Canada: Court Orders Rogers To Pay $500,000 Competition Act Penalty And Provides Guidance On Remedies

On February 24, 2014, the Ontario Superior Court of Justice released its decision regarding remedies in Canada (Commissioner of Competition) v. Chatr Wireless Inc.1 The Court's decision provides important judicial guidance on the determination of appropriate remedies under the reviewable conduct provisions of the Competition Act (Act). In particular, the Court held that an administrative monetary penalty must be imposed for the purpose of promoting compliance with the Act and must be proportional to the nature of the person whose conduct one seeks to change.


In August 2013, the Court found that Chatr Wireless Inc., a discount talk and text service owned by Rogers Communications Inc., had violated the deceptive marketing practice provisions of the Competition Act for failing to conduct adequate and proper testing prior to making a performance claim that its service had "fewer dropped calls."2 But importantly, the Court did not find, as the Commissioner of Competition (Commissioner) had alleged, that Chatr had engaged in false and misleading advertising. In the same decision, the Court also confirmed the constitutionality of the administrative monetary penalty (AMP) provisions of the Act generally.

The Commissioner had initially sought an order prohibiting Chatr from engaging in similar conduct for a period of 10 years and requiring Chatr to pay restitution to customers, to pay an AMP in the maximum amount of $10 million and to issue a corrective notice.3 Subsequently, the Commissioner narrowed the relief sought to a 10-year prohibition order and an AMP of $5 to $7 million. The Commissioner argued that the high AMP was necessary to ensure compliance with the Act and that prohibition orders were standard procedure when a violation of the Act was found. The Court specifically rejected each of the Commissioner's arguments and ordered only payment of a $500,000 AMP.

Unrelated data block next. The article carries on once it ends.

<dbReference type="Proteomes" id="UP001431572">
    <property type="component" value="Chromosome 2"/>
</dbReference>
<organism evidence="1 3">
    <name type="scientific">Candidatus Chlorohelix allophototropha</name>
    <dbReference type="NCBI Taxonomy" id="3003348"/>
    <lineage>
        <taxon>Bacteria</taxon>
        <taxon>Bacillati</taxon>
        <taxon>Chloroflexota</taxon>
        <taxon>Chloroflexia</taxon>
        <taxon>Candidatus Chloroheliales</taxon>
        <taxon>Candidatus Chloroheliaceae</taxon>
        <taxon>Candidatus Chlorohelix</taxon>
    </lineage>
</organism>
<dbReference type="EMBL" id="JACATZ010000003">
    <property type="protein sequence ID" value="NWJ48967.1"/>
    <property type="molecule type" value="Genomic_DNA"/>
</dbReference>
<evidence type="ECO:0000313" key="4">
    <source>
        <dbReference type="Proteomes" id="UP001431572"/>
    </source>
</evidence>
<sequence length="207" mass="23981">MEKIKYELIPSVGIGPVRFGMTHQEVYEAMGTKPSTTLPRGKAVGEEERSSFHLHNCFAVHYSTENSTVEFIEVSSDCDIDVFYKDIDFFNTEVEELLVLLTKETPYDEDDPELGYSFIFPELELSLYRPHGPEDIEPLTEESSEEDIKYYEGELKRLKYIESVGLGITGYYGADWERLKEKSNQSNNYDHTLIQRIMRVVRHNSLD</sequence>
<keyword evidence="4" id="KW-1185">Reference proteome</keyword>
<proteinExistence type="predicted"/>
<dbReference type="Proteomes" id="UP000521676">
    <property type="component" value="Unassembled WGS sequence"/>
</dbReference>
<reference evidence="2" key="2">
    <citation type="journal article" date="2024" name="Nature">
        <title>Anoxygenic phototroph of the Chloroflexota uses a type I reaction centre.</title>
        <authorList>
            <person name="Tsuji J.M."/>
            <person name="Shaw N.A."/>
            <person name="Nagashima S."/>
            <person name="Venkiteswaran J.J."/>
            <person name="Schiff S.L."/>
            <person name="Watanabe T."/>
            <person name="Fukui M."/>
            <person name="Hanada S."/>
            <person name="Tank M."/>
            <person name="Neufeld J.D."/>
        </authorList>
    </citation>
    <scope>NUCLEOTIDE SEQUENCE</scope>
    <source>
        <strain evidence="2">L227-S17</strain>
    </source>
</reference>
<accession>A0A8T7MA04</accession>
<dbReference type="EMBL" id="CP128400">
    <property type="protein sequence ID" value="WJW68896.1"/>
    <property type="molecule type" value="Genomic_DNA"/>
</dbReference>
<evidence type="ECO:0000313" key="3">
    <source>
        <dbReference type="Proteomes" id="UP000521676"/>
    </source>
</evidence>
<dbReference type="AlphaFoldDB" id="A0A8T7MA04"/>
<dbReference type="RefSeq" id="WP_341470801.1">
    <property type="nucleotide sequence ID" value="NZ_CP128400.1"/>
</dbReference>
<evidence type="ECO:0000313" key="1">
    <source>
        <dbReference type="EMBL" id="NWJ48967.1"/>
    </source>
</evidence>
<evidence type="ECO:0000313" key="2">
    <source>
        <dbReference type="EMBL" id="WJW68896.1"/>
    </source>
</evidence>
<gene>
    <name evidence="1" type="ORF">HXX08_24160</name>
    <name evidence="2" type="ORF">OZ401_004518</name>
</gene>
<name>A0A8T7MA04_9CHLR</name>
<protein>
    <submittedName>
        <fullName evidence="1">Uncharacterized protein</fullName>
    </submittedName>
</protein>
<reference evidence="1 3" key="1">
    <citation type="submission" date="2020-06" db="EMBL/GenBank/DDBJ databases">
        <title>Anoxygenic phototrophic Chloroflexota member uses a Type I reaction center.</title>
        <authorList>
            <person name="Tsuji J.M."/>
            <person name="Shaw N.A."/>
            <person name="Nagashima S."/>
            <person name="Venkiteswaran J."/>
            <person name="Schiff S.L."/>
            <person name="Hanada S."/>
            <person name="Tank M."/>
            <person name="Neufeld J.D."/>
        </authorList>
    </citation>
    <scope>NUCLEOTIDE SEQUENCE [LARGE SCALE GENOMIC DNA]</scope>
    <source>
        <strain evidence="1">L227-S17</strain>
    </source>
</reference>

Judicial Guidance on the Determination of the Appropriate AMP

The Court commented generally on the application of AMPs, stating that "the amount of any administrative monetary penalty ordered must be proportional with the nature of the person whose conduct one seeks to change" and that "[a]n administrative monetary penalty cannot be imposed with a view to punishment or deterring others who might contemplate making unsubstantiated performance claims." As the Act now provides for the possibility of imposing very significant AMPs, the Court's emphasis on proportionality and promoting compliance rather than punishment or deterrence provides some comfort that the maximum AMP would not be appropriate in all (or most) cases.

In denying the Commissioner's request for an AMP of $5 to $7 million, the Court specifically found that the Commissioner's submission failed to take into account two key distinguishing aspects: (1) Chatr's conduct was not found to be false or misleading; and (2) Chatr's subsequent testing had substantiated its claim. Comments of the Court in obiter appear to suggest a significant emphasis on the former aspect, as the Court noted that an AMP "in the range of $5-7 million might have been justified on the facts of this case if the fewer dropped calls claim had been false or misleading."

The Court addressed the following aggravating or mitigating factors set out in section 74.1(5) of the Act in ultimately setting the AMP at $500,000:

a.  the reach of the conduct within the relevant geographic market;

b.  the frequency and duration of the conduct;

c.  the vulnerability of the class of persons likely to be adversely affected by the conduct;

d.  the materiality of any representation;

e.  the likelihood of self-correction in the relevant geographic market;

f.  the effect on competition in the relevant market;

g.  the gross revenue from sales affected by the conduct;

h.  the financial position of the person against whom the order is made;

i.  the history of compliance with this Act by the person against whom the order is made; and


l.  any other relevant factor.

The Court placed considerable weight on the following facts in its reasoning: